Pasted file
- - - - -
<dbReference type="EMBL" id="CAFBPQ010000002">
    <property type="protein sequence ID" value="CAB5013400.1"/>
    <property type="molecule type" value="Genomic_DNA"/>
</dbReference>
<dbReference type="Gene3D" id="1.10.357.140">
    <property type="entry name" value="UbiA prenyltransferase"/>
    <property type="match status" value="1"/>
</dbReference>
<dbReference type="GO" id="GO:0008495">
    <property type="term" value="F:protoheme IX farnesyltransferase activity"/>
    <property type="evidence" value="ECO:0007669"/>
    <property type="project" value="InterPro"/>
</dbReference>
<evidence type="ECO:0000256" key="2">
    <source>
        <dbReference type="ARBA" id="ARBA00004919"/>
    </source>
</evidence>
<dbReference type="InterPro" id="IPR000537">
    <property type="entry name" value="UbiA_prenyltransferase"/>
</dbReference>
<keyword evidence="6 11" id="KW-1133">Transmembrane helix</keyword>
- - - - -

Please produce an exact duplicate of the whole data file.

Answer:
<dbReference type="EMBL" id="CAFBPQ010000002">
    <property type="protein sequence ID" value="CAB5013400.1"/>
    <property type="molecule type" value="Genomic_DNA"/>
</dbReference>
<dbReference type="Gene3D" id="1.10.357.140">
    <property type="entry name" value="UbiA prenyltransferase"/>
    <property type="match status" value="1"/>
</dbReference>
<dbReference type="GO" id="GO:0008495">
    <property type="term" value="F:protoheme IX farnesyltransferase activity"/>
    <property type="evidence" value="ECO:0007669"/>
    <property type="project" value="InterPro"/>
</dbReference>
<evidence type="ECO:0000256" key="2">
    <source>
        <dbReference type="ARBA" id="ARBA00004919"/>
    </source>
</evidence>
<dbReference type="InterPro" id="IPR000537">
    <property type="entry name" value="UbiA_prenyltransferase"/>
</dbReference>
<keyword evidence="6 11" id="KW-1133">Transmembrane helix</keyword>